Our favourite vinyl releases of the week





Essential weekend listening.

This week’s rundown is by VF’s Kelly Doherty and contributors Annabelle Van Dort, Emily Hill and James Hammond.


A Single History 1991 – 2001

(Numero Group)


Collecting Unwound’s singles and off-cuts over the first 10 years of the band’s existence, A Single History gives valuable insight into their creative evolution. From a 1991 demo tape, to Minutemen covers, to the experimental collage of “The Light at the End of the Tunnel is a Train”, this one ventures far and wide in blown-out guitar hooks and left turns. A 25th anniversary of the original that’s expanded to include work from their final LP Leaves Turn Inside You.–JH

Various Artists

Rock Rendez Vous: M​ú​sica Moderna Portuguesa 1985​-​1986

(Dark Entries)


Dark Entries have lovingly preserved several forgotten gems from the past that would otherwise be lost in the musical void and this latest drop is a collection of some of the finest Portuguese music from 1985-86. Inspired by the Portuguese club Rock Rendezvous that opened its doors in the early 80s this jam packed record with classic indie from the era. Nine tracks have been carefully selected from the Musica Moderna compilations documenting some Post Punk classics from the heyday of the movement.–EH

Sticky Dub

Never Give Weapons to a Man Who Can’t Dance

(Eglo Records)


Alexander Nut’s ever-consistent Eglo Records returns with a stomping EP from rising Liverpudlian MC and Producer Sticky Dub. Bouncing broken beat with a dubby spin, Sticky Dub’s effortless charisma behind the mic announces him as one to watch. Sure to be a DJ staple on festival dancefloors this summer!–AVD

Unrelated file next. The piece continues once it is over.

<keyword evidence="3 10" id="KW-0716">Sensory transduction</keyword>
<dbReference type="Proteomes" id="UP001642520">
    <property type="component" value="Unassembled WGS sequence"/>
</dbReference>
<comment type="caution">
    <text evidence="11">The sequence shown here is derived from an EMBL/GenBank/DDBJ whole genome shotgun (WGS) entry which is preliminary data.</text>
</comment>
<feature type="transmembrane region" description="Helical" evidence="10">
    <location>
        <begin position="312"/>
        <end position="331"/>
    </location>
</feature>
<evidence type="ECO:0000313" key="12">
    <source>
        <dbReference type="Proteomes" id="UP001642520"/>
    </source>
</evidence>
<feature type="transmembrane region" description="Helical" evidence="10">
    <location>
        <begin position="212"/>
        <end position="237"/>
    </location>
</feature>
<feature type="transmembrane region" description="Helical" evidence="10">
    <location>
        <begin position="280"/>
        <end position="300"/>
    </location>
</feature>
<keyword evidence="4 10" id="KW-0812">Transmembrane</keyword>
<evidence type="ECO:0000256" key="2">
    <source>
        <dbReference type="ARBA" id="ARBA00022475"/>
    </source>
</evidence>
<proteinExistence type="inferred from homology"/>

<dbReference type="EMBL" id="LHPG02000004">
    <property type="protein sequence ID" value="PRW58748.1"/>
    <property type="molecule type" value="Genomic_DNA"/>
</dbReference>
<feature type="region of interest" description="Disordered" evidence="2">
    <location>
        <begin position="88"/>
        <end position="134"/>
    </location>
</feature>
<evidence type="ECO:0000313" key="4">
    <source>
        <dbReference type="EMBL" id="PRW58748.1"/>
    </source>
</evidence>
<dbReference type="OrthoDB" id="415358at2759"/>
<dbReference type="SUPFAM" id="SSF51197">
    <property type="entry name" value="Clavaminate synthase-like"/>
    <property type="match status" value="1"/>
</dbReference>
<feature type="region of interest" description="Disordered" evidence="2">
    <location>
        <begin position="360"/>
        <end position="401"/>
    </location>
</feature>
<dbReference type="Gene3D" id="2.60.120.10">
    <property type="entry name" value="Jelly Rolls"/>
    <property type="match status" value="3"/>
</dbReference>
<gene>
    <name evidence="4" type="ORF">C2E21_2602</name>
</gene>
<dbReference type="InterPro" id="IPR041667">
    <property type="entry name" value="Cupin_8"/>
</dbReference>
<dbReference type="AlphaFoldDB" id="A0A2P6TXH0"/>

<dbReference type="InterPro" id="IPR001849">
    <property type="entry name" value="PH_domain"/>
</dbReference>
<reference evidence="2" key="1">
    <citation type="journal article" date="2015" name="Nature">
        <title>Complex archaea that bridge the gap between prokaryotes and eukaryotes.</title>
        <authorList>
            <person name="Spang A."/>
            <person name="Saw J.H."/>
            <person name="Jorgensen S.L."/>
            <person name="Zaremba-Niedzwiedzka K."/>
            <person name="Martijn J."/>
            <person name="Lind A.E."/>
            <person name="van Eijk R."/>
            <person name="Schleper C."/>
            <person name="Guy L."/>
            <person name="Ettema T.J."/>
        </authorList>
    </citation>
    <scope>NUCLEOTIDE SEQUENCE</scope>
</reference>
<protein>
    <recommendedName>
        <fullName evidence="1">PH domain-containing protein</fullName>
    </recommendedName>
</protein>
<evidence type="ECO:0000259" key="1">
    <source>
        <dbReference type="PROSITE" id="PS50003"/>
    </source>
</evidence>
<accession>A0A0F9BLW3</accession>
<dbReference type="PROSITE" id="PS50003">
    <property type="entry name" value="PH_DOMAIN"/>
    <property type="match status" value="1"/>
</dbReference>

Demdike Star x Dolo Percussion

Dolo DS

(Demdike Star)


Demdike stare and Dolo aka Beautiful Swimmers and Future Times label boss create a transatlantic connection to last ages. The DDS series erupts again with the UK and US derivatives of Hardcore, Garage and House whilst infusing things with a touch of breakbeat which stems from the classic 90s broken beat movement. Truly a record to make some serious damage on the dancefloor for the foreseeable future.–EH





Kehlani returns with her fourth record and it’s her best to date. CRASH is the latest in a storm of blistering pop records (see: Charli XCX’s Brat) that’s built to soundtrack summer hedonism–this time of a more sensual variety. Filled with sexy R&B anthems, CRASH bubbles over with flirty frivolity. Precisely produced, CRASH turns seduction into an art.–KD

David Rosenboom

Future Travel

(Black Truffle)


Finding unique ways to merge music and technology, David Rosenboom’s work leading up to 1981’s Future Travel ranged from pianos played by alpha brainwaves to innovative synth design. Looking to the unique musical relationships that he created with his radical In the Beginnning series, Future Travel creates algorithmic music through acoustic instruments and an intuitive synthesizer that he designed with Don Buchla called the Touché. Alongside a manipulated vocal narrative from partner Jaqueline Humbert, the tracks here work with crystalline synth patterns that shift in and out of cacophony and musical symmetries. Dizzying and vast in its conceptual outlook, one for repeated listens.–JH

A.R. Kane

Sixty Nine

(Rocket Girl)


Rocket Girl reissue AR Kane’s lysergic, genre-bending masterwork, their 1988 debut, 69. An aural tapestry of underground London sounds in the late eighties, Sixty Nine is a remarkable fusion of dream-pop, jazz-funk and dub that has remained endlessly influential since its initial release.–AVD